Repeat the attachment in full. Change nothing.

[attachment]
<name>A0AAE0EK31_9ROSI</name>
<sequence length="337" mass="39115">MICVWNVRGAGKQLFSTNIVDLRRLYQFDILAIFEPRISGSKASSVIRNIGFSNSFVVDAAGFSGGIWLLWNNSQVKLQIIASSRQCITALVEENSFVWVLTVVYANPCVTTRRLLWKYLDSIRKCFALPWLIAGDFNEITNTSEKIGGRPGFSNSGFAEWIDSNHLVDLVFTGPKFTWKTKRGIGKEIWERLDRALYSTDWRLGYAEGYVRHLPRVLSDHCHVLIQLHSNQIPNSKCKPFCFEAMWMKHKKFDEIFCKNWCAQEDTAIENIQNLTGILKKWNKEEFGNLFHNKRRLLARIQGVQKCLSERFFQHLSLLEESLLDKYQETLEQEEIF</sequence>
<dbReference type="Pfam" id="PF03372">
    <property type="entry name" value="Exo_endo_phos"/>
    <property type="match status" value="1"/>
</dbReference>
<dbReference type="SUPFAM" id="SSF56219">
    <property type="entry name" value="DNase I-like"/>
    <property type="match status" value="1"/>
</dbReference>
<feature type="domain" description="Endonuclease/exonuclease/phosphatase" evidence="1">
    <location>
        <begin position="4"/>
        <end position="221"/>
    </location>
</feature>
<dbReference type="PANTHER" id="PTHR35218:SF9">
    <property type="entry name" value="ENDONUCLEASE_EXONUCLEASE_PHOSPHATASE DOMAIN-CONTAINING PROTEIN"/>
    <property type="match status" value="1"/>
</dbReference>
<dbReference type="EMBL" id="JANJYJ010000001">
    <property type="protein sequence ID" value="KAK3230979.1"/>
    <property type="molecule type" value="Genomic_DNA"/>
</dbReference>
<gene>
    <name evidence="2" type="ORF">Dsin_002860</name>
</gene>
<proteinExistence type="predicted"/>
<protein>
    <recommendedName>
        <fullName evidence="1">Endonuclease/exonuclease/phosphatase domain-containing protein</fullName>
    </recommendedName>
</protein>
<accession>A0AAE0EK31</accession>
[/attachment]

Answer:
<name>A0AAE0EK31_9ROSI</name>
<sequence length="337" mass="39115">MICVWNVRGAGKQLFSTNIVDLRRLYQFDILAIFEPRISGSKASSVIRNIGFSNSFVVDAAGFSGGIWLLWNNSQVKLQIIASSRQCITALVEENSFVWVLTVVYANPCVTTRRLLWKYLDSIRKCFALPWLIAGDFNEITNTSEKIGGRPGFSNSGFAEWIDSNHLVDLVFTGPKFTWKTKRGIGKEIWERLDRALYSTDWRLGYAEGYVRHLPRVLSDHCHVLIQLHSNQIPNSKCKPFCFEAMWMKHKKFDEIFCKNWCAQEDTAIENIQNLTGILKKWNKEEFGNLFHNKRRLLARIQGVQKCLSERFFQHLSLLEESLLDKYQETLEQEEIF</sequence>
<dbReference type="Pfam" id="PF03372">
    <property type="entry name" value="Exo_endo_phos"/>
    <property type="match status" value="1"/>
</dbReference>
<dbReference type="SUPFAM" id="SSF56219">
    <property type="entry name" value="DNase I-like"/>
    <property type="match status" value="1"/>
</dbReference>
<feature type="domain" description="Endonuclease/exonuclease/phosphatase" evidence="1">
    <location>
        <begin position="4"/>
        <end position="221"/>
    </location>
</feature>
<dbReference type="PANTHER" id="PTHR35218:SF9">
    <property type="entry name" value="ENDONUCLEASE_EXONUCLEASE_PHOSPHATASE DOMAIN-CONTAINING PROTEIN"/>
    <property type="match status" value="1"/>
</dbReference>
<dbReference type="EMBL" id="JANJYJ010000001">
    <property type="protein sequence ID" value="KAK3230979.1"/>
    <property type="molecule type" value="Genomic_DNA"/>
</dbReference>
<gene>
    <name evidence="2" type="ORF">Dsin_002860</name>
</gene>
<proteinExistence type="predicted"/>
<protein>
    <recommendedName>
        <fullName evidence="1">Endonuclease/exonuclease/phosphatase domain-containing protein</fullName>
    </recommendedName>
</protein>
<accession>A0AAE0EK31</accession>